Improv and Best Health

By July 31, 2012August 4th, 2012ePatient, Clinician, Musician

Why improv and health? Health is unique, of the moment, a journey. A different possible riff every moment. Successful maneuvering the roller coaster of dis-ease depends on religious taking care of what is well with your instrument; on you and your team dynamics; on the predictability and responsiveness of the tune: systems and infrastructure through which you journey; listening for the germ of truth in yourself, your caregivers, and professionals. Best health seeks simplicity: values, mission, common sense and of course chutzpah when you can afford it. The rest is commentary.

How is your health improv?


  • Mike Brennan says:

    “Our board-certified music therapists use a variety
    of individualized techniques to help you relax, express your feelings
    and recall significant experiences from your life. Using musical
    instruments as well as their own voices, music therapists provide an
    interactive experience, such as encouraging you to sing along or helping
    you write a song to leave as a legacy for the people you love. Music therapy can be helpful if you are experiencing ongoing symptoms such as pain, depression or anxiety.

    Drawing on their musical and clinical palliative care training, our music-thanatologists use
    harp and voice to address physical, emotional and spiritual suffering
    at the end of life. Using music prescriptively, they vary the tempo and
    tone of music to respond to changes occurring in your body, like a
    slowing of pulse and breathing, in the final hours of life. During their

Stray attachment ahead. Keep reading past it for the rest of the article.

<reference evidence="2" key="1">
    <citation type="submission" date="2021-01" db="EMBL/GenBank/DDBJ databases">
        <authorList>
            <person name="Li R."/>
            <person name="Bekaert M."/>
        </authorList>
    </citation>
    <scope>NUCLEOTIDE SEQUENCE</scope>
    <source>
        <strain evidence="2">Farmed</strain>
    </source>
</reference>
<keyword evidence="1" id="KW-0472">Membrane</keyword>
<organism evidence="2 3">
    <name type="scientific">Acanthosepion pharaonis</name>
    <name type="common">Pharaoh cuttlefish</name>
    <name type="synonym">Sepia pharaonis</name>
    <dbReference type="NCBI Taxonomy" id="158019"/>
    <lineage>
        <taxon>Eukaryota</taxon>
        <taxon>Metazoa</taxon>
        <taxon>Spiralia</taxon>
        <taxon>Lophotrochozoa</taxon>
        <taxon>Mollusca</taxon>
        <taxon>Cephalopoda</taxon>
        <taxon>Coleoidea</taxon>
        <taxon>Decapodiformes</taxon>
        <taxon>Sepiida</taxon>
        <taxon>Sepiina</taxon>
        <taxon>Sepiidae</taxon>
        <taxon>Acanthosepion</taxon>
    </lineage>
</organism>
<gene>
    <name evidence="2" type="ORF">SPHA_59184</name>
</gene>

visits—music vigils—they alternate sound and silence to help you and
    your loved ones relax and rest.” from hospice of palm beach has the service, too. Apparently well-established, with a certifying board and graduate degrees available. Amazing stuff. They have portable harps that fit in the car trunk.

  • Mike Brennan says:

    I appreciate the metaphor. I saw some improvisational music at work in health care when my mom passed away. She was in the final stages of dementia, and comatose. She was clinging to life, clearly agitated at some level, tachycardic and hyperpneic. The musical thanatologists from the hospice visited, and playing harp and guitar, matched her breathing rate in their tempo, then gradually slowed the tempo, and her breathing rate slowed in response. When they left, she was much more serene, and steps closer to passing graciously.

    • Danny says:

      Wow, Mike. Fascinating. Thanatology=
      the branch of science that studies death (especially its social and psychological aspects). Was this a regular service at the hospice? Is this widely practiced?

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